In and Out appeared so suddenly I must have dozed off in the car. A yellow and red neon monstrosity! The famous Sunset Boulevard. Still feeling mildly underwhelmed, I went in and got seats for the four of us. Somehow defending an empty booth as a single asian girl against hungry Americans seems every bit as iconic an experience as any other. Glares all around! I kept my head down and looked at my phone. I act big when I’m on home turf but abroad I’m always so afraid someone will come and punch me for no good reason. I watch too much TV, I think. And the rest arrived, and we had the famous burgers they talk about, “animal style”.
What a relief! We agreed that they were neither the best nor worst burgers of our lives, and I volunteered my own experience at Shake Shack in New York – mindblowingly average. Do I just not have the right kind of taste buds? Who knows. In-n-Out was really cheap for what it was though, and the old school American diner experience was enjoyable if only because we (I?) pictured myself in a different time, different age half-subconsciously when munching down on my chow. I told my friend this later and she looked at me in disgust. You’re crazy, she said. Those are the best burgers in the world. Ah, well.
Walking down Sunset Boulevard post-meal we all seemed half hopeful. Herein lies the avenue people write songs about. Make movies about. Herein lies the avenue where things seem dead past 7pm. What was going on? We made small talk, wondered where all the people were, agreed that there had to be more to LA than this. Privately I felt personally let down by the city, let down by pop culture, let down by what hollywood had led me to believe. No lights, no bustle. Druggies on the road, neon signs indicating a special kind of ‘pharmacist’. Cause and consequence. The most exciting thing we saw was a 24/7 grocery store – because everyone loves grocery stores. What kind of peanut butter can you get in America that you can’t get elsewhere? Is what i’m saying.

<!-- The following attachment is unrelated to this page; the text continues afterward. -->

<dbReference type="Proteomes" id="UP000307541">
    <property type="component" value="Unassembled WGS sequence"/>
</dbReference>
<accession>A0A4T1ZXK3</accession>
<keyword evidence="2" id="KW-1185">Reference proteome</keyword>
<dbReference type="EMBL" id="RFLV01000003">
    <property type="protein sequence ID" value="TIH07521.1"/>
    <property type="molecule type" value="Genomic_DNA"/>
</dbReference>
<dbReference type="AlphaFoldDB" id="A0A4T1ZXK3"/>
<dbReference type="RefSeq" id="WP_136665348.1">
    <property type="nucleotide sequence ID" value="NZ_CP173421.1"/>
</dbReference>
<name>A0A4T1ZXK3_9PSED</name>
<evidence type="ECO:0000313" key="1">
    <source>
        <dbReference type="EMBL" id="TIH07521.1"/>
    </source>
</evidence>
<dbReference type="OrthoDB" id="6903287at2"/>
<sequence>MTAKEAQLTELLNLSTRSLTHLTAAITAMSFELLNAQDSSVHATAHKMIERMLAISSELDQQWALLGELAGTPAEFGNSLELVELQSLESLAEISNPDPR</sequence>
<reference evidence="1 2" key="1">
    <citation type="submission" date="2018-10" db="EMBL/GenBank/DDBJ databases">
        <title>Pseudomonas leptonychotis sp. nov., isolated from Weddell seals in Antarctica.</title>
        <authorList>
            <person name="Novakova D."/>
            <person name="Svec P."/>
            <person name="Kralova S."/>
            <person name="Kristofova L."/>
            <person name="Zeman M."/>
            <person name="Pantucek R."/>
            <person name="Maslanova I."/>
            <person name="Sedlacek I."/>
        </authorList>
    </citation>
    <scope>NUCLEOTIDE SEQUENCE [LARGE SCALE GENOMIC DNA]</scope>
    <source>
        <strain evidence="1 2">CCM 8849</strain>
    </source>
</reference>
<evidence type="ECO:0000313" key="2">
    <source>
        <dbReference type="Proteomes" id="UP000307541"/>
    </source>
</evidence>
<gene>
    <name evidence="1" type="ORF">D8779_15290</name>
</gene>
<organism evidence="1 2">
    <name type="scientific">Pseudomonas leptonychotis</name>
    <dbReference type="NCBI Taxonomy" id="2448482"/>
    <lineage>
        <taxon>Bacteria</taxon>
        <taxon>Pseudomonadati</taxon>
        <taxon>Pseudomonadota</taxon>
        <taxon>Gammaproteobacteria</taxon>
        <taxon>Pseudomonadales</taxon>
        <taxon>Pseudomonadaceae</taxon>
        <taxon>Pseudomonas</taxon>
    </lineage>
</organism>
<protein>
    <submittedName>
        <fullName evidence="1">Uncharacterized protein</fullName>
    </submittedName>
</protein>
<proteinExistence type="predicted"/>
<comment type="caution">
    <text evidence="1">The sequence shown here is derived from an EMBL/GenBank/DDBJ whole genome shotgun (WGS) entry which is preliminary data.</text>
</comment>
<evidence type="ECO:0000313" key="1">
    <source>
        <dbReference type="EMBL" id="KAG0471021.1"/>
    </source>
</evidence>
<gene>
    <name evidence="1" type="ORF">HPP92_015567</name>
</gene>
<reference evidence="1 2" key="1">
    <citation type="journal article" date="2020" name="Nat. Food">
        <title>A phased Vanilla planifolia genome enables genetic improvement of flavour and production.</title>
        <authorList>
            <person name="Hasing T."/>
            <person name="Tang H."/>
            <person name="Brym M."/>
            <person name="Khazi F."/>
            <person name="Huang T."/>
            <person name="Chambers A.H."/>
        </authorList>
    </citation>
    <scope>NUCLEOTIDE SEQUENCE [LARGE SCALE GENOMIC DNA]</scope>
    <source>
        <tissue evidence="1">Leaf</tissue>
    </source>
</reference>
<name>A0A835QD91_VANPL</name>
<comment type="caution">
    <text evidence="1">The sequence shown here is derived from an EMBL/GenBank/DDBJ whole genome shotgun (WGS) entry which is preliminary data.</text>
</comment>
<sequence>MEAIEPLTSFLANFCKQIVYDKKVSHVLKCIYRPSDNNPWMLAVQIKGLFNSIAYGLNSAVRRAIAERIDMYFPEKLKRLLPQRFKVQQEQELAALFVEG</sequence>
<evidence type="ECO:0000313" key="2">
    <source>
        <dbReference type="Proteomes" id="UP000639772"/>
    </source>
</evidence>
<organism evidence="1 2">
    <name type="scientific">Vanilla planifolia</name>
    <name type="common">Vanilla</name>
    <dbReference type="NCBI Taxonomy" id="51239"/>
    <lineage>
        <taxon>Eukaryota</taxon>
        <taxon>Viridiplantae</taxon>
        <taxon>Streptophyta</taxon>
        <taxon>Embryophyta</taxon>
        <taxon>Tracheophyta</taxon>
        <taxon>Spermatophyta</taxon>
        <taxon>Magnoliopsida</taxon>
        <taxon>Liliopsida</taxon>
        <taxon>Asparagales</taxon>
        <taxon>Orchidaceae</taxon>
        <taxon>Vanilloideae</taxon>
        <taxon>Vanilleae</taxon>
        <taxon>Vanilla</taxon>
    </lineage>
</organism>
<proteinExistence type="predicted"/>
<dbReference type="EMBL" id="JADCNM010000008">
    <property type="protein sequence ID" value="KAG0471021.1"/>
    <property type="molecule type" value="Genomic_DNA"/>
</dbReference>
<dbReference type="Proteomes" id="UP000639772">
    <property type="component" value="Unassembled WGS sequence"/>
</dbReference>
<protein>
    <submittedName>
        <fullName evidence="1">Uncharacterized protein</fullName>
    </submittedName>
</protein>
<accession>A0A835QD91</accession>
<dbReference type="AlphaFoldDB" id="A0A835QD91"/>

On and on we walked. It felt like we were afraid to give up and go home, because to do so would be to give in to the city’s rejection of us. We could be fun. We could be exciting. Why wouldn’t it open up? At least, that’s how I felt. Only four days in LA, and I’d be damned if I were to waste a night and go home early just because i couldn’t find something new to try.
We passed a comic book store and a couple of people lingering outside, smoking, laughing, and talking. Again I felt the sense of being left out wash over me. I walked over and asked them where they were going, what they were waiting for. There’s a comedy show starting soon at the back of this comic shop..
Lo and behold!